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Slave Against Slave: Plantation Violence in the Old Southby Forret, Jeff
Publisher: LSU Press
Retail Price: $65.00
Issue: Fall 2016
The Nuance of Violence: Reassessing Intraracial Conflict on the Plantation
No matter how well researched, no matter how beautifully written, our understanding of American slavery often takes the form of furtive glimpses through moving keyholes. When we are granted a view, our subject quickly disappears into the unknown. Next to the history of the plantation house and its residents, the paucity of reliable and detailed sources on the people tied to those homes is a source of constant frustration. Given these general contours, it is not surprising that the historiography of slavery is so contentious and controversial. Accordingly and unfortunately, there is no better place to observe the functioning of a zero-sum dynamic.
When the brutality of slavery is emphasized (see Stanley Elkins), slave agency is minimized. When slave community and agency are investigated (see John Blassingame), the apparatus of control seems reduced. Indeed, in the case of Blassingame and the many historians inspired by Slave Community, critics saw evidence that challenged the cohesiveness of the slave community being deliberately ignored. Inspired by Peter Kolchin’s criticisms, Jeff Forret’s Slave Against Slave seeks to expose what Kolchin called “the grubby reality” of the slave community. In particular, Forret explores acts of violence committed by slaves against other slaves.
While bestselling authors like Ed Baptist and popular history like 12 Years a Slave have emphasized the horror and ubiquity of violence that defined the institution of slavery, Forret’s study explores what kind of violence was taking place amongst the slaves themselves. As he explains, in order to truly comprehend “the culture of those held in bondage” we have to look at intraracial slave violence. Doing so makes it possible, Forret argues, “to elucidate slaves’ cultural values in their own terms” and to “complicate our understanding of black life under slavery.” (25, 27, 70)
Forret does a wonderful job of both problematizing his sources and explaining how he uses them. Indeed, this book would be immensely useful simply to walk young scholars through the use of a complex source base. In Forret’s case, these are mostly court records, which he manages to use deftly to emphasize dynamics that not many in the antebellum world were recording or concerned with. Forret, on the other hand, reveals a great deal of life (and violence) taking place in the slave quarters. He also does a careful job of explaining, through his sources, that this violence does not make the slaves themselves better or worse, just more three-dimensional, especially to those seeking to understand the history of American slavery.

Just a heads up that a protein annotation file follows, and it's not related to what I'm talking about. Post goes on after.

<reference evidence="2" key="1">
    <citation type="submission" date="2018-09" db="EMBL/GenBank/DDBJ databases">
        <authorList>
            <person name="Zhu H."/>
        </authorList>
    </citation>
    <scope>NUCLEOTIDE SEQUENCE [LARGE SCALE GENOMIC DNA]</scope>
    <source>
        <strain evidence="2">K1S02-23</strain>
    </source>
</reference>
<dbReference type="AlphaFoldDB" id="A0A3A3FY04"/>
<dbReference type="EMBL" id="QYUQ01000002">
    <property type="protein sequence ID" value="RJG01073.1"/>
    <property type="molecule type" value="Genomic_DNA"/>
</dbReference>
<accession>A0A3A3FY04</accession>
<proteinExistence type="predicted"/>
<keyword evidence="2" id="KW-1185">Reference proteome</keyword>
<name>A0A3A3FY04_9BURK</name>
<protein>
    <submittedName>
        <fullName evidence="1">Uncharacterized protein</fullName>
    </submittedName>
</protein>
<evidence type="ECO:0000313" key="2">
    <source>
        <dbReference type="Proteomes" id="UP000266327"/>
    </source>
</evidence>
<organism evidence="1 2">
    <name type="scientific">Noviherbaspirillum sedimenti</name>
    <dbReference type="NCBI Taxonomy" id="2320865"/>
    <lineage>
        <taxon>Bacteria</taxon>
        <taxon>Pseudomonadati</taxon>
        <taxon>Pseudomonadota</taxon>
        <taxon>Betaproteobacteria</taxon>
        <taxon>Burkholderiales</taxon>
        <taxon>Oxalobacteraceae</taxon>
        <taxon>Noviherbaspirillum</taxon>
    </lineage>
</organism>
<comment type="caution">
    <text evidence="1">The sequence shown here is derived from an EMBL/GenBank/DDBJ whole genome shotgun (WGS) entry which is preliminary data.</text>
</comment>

Through this exploration of slave on slave violence, Forret strikes on a greater than zero-sum approach to these historical actors’ humanity and their inherent complexity. The thrust of this study underscores the truly devastating inhumanity of the institution of slavery and those who designed it while keeping the agency of slaves constantly in focus. Forret makes a great case, one that dovetails very nicely with all the recent scholarship on slavery and capitalism, that a system of labor and society so imbued with violence truly saturated all involved in very different ways.
Still, it is difficult to forget the circumstances of Blassingame and his historical moment of the late 1960s and early 1970s. Blassingame’s work on slave community was so influential because it arrived in a moment where black humanity and black history demanded to be acknowledged by a hostile world. That dynamic certainly does not endorse hagiographies of slaves or slave community, but it begs the question of the unique demands and responsibilities scholars of slavery take on. Moreover, we must still ask, notwithstanding Ed Baptist or 12 Years a Slave, about the current tilt of our public, popular and scholarly histories: is there still hostility to slave humanity and agency? While the answer must be yes, Jeff Forret makes a powerful case that without the dark side of that humanity, our history will not be any better off than it was before.
R. Blakeslee Gilpin is an assistant professor of history at Tulane University. He is the author of John Brown Still Lives! and is currently finishing a study of William Styron, Nat Turner, and the 1960s.